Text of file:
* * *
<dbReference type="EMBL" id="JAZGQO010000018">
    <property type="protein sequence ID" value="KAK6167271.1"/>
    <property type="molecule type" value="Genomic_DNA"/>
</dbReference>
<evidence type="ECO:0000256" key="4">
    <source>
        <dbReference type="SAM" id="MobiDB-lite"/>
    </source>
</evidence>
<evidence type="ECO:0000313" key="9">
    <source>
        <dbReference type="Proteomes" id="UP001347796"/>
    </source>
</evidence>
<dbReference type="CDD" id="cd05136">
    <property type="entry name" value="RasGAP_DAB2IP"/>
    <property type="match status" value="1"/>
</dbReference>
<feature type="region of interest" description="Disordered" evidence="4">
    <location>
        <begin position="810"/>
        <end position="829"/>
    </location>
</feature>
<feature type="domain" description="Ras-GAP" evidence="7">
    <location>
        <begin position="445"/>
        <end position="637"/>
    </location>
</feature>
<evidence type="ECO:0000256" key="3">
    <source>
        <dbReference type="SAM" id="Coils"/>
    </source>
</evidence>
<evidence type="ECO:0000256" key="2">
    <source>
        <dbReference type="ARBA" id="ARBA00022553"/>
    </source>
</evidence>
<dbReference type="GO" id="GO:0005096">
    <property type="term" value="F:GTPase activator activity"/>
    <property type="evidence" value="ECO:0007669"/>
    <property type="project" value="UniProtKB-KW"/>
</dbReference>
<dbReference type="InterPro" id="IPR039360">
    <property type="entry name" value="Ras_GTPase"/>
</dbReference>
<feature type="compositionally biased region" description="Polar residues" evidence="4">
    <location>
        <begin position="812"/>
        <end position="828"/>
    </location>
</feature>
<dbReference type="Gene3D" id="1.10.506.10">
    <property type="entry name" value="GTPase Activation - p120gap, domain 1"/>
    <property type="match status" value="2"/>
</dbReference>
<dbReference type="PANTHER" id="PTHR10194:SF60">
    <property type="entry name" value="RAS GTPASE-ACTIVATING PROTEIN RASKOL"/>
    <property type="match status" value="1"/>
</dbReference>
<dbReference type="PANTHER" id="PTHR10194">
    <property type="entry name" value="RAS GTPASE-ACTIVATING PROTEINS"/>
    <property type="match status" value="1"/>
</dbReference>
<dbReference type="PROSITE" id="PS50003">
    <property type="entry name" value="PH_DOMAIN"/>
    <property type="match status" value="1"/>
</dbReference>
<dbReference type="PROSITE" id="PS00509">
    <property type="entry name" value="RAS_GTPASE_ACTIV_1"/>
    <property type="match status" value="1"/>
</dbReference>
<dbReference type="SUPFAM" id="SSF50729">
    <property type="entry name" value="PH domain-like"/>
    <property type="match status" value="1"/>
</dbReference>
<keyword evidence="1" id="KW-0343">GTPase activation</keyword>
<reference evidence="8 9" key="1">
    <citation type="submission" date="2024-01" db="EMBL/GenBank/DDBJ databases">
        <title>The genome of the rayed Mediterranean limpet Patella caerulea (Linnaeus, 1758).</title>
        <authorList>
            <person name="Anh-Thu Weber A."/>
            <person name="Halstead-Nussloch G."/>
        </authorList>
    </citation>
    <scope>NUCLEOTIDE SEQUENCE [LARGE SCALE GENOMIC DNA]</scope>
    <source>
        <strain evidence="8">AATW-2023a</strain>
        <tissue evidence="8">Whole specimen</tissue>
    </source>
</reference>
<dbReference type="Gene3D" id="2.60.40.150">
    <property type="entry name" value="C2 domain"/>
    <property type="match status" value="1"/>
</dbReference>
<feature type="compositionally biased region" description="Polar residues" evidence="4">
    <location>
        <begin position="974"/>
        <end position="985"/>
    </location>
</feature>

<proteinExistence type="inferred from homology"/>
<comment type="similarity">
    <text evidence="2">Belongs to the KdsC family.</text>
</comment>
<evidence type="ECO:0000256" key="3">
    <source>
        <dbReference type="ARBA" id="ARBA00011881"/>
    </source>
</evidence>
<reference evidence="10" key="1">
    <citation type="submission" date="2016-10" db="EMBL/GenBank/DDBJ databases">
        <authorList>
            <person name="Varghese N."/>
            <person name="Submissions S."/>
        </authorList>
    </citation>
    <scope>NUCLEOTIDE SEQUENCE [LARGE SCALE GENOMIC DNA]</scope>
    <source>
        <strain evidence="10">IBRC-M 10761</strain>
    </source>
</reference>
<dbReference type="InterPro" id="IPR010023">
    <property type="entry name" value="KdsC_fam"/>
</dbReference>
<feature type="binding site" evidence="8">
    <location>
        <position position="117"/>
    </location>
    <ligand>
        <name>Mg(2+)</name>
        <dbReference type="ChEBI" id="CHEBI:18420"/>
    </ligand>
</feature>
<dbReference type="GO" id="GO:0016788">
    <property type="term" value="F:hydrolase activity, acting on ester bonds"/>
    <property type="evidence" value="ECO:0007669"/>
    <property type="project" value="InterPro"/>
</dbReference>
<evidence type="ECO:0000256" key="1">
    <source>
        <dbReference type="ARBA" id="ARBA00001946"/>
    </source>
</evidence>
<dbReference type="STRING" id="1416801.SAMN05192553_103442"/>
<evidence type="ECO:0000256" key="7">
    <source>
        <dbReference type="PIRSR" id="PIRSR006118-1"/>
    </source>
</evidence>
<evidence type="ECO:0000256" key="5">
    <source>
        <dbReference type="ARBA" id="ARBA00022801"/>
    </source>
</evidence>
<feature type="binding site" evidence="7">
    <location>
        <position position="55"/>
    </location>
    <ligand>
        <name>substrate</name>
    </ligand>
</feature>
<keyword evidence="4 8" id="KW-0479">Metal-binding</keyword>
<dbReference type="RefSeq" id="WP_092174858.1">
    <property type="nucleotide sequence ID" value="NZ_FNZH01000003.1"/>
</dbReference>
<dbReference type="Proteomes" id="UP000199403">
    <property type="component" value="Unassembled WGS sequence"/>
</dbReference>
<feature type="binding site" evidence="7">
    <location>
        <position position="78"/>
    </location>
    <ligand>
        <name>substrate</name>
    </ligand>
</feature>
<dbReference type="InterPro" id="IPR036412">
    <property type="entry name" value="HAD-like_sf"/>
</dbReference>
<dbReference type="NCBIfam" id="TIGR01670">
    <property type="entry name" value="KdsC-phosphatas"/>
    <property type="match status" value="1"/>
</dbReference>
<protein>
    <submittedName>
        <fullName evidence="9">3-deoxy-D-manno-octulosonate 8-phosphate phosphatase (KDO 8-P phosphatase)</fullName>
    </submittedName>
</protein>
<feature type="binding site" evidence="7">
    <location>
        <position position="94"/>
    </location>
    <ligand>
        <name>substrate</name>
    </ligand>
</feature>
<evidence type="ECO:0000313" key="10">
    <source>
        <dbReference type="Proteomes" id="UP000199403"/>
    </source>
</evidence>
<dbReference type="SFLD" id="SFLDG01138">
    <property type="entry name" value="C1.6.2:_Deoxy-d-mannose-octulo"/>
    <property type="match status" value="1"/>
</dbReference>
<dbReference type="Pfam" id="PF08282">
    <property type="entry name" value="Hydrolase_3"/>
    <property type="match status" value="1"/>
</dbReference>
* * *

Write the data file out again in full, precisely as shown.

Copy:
<dbReference type="EMBL" id="JAZGQO010000018">
    <property type="protein sequence ID" value="KAK6167271.1"/>
    <property type="molecule type" value="Genomic_DNA"/>
</dbReference>
<evidence type="ECO:0000256" key="4">
    <source>
        <dbReference type="SAM" id="MobiDB-lite"/>
    </source>
</evidence>
<evidence type="ECO:0000313" key="9">
    <source>
        <dbReference type="Proteomes" id="UP001347796"/>
    </source>
</evidence>
<dbReference type="CDD" id="cd05136">
    <property type="entry name" value="RasGAP_DAB2IP"/>
    <property type="match status" value="1"/>
</dbReference>
<feature type="region of interest" description="Disordered" evidence="4">
    <location>
        <begin position="810"/>
        <end position="829"/>
    </location>
</feature>
<feature type="domain" description="Ras-GAP" evidence="7">
    <location>
        <begin position="445"/>
        <end position="637"/>
    </location>
</feature>
<evidence type="ECO:0000256" key="3">
    <source>
        <dbReference type="SAM" id="Coils"/>
    </source>
</evidence>
<evidence type="ECO:0000256" key="2">
    <source>
        <dbReference type="ARBA" id="ARBA00022553"/>
    </source>
</evidence>
<dbReference type="GO" id="GO:0005096">
    <property type="term" value="F:GTPase activator activity"/>
    <property type="evidence" value="ECO:0007669"/>
    <property type="project" value="UniProtKB-KW"/>
</dbReference>
<dbReference type="InterPro" id="IPR039360">
    <property type="entry name" value="Ras_GTPase"/>
</dbReference>
<feature type="compositionally biased region" description="Polar residues" evidence="4">
    <location>
        <begin position="812"/>
        <end position="828"/>
    </location>
</feature>
<dbReference type="Gene3D" id="1.10.506.10">
    <property type="entry name" value="GTPase Activation - p120gap, domain 1"/>
    <property type="match status" value="2"/>
</dbReference>
<dbReference type="PANTHER" id="PTHR10194:SF60">
    <property type="entry name" value="RAS GTPASE-ACTIVATING PROTEIN RASKOL"/>
    <property type="match status" value="1"/>
</dbReference>
<dbReference type="PANTHER" id="PTHR10194">
    <property type="entry name" value="RAS GTPASE-ACTIVATING PROTEINS"/>
    <property type="match status" value="1"/>
</dbReference>
<dbReference type="PROSITE" id="PS50003">
    <property type="entry name" value="PH_DOMAIN"/>
    <property type="match status" value="1"/>
</dbReference>
<dbReference type="PROSITE" id="PS00509">
    <property type="entry name" value="RAS_GTPASE_ACTIV_1"/>
    <property type="match status" value="1"/>
</dbReference>
<dbReference type="SUPFAM" id="SSF50729">
    <property type="entry name" value="PH domain-like"/>
    <property type="match status" value="1"/>
</dbReference>
<keyword evidence="1" id="KW-0343">GTPase activation</keyword>
<reference evidence="8 9" key="1">
    <citation type="submission" date="2024-01" db="EMBL/GenBank/DDBJ databases">
        <title>The genome of the rayed Mediterranean limpet Patella caerulea (Linnaeus, 1758).</title>
        <authorList>
            <person name="Anh-Thu Weber A."/>
            <person name="Halstead-Nussloch G."/>
        </authorList>
    </citation>
    <scope>NUCLEOTIDE SEQUENCE [LARGE SCALE GENOMIC DNA]</scope>
    <source>
        <strain evidence="8">AATW-2023a</strain>
        <tissue evidence="8">Whole specimen</tissue>
    </source>
</reference>
<dbReference type="Gene3D" id="2.60.40.150">
    <property type="entry name" value="C2 domain"/>
    <property type="match status" value="1"/>
</dbReference>
<feature type="compositionally biased region" description="Polar residues" evidence="4">
    <location>
        <begin position="974"/>
        <end position="985"/>
    </location>
</feature>

<proteinExistence type="inferred from homology"/>
<comment type="similarity">
    <text evidence="2">Belongs to the KdsC family.</text>
</comment>
<evidence type="ECO:0000256" key="3">
    <source>
        <dbReference type="ARBA" id="ARBA00011881"/>
    </source>
</evidence>
<reference evidence="10" key="1">
    <citation type="submission" date="2016-10" db="EMBL/GenBank/DDBJ databases">
        <authorList>
            <person name="Varghese N."/>
            <person name="Submissions S."/>
        </authorList>
    </citation>
    <scope>NUCLEOTIDE SEQUENCE [LARGE SCALE GENOMIC DNA]</scope>
    <source>
        <strain evidence="10">IBRC-M 10761</strain>
    </source>
</reference>
<dbReference type="InterPro" id="IPR010023">
    <property type="entry name" value="KdsC_fam"/>
</dbReference>
<feature type="binding site" evidence="8">
    <location>
        <position position="117"/>
    </location>
    <ligand>
        <name>Mg(2+)</name>
        <dbReference type="ChEBI" id="CHEBI:18420"/>
    </ligand>
</feature>
<dbReference type="GO" id="GO:0016788">
    <property type="term" value="F:hydrolase activity, acting on ester bonds"/>
    <property type="evidence" value="ECO:0007669"/>
    <property type="project" value="InterPro"/>
</dbReference>
<evidence type="ECO:0000256" key="1">
    <source>
        <dbReference type="ARBA" id="ARBA00001946"/>
    </source>
</evidence>
<dbReference type="STRING" id="1416801.SAMN05192553_103442"/>
<evidence type="ECO:0000256" key="7">
    <source>
        <dbReference type="PIRSR" id="PIRSR006118-1"/>
    </source>
</evidence>
<evidence type="ECO:0000256" key="5">
    <source>
        <dbReference type="ARBA" id="ARBA00022801"/>
    </source>
</evidence>
<feature type="binding site" evidence="7">
    <location>
        <position position="55"/>
    </location>
    <ligand>
        <name>substrate</name>
    </ligand>
</feature>
<keyword evidence="4 8" id="KW-0479">Metal-binding</keyword>
<dbReference type="RefSeq" id="WP_092174858.1">
    <property type="nucleotide sequence ID" value="NZ_FNZH01000003.1"/>
</dbReference>
<dbReference type="Proteomes" id="UP000199403">
    <property type="component" value="Unassembled WGS sequence"/>
</dbReference>
<feature type="binding site" evidence="7">
    <location>
        <position position="78"/>
    </location>
    <ligand>
        <name>substrate</name>
    </ligand>
</feature>
<dbReference type="InterPro" id="IPR036412">
    <property type="entry name" value="HAD-like_sf"/>
</dbReference>
<dbReference type="NCBIfam" id="TIGR01670">
    <property type="entry name" value="KdsC-phosphatas"/>
    <property type="match status" value="1"/>
</dbReference>
<protein>
    <submittedName>
        <fullName evidence="9">3-deoxy-D-manno-octulosonate 8-phosphate phosphatase (KDO 8-P phosphatase)</fullName>
    </submittedName>
</protein>
<feature type="binding site" evidence="7">
    <location>
        <position position="94"/>
    </location>
    <ligand>
        <name>substrate</name>
    </ligand>
</feature>
<evidence type="ECO:0000313" key="10">
    <source>
        <dbReference type="Proteomes" id="UP000199403"/>
    </source>
</evidence>
<dbReference type="SFLD" id="SFLDG01138">
    <property type="entry name" value="C1.6.2:_Deoxy-d-mannose-octulo"/>
    <property type="match status" value="1"/>
</dbReference>
<dbReference type="Pfam" id="PF08282">
    <property type="entry name" value="Hydrolase_3"/>
    <property type="match status" value="1"/>
</dbReference>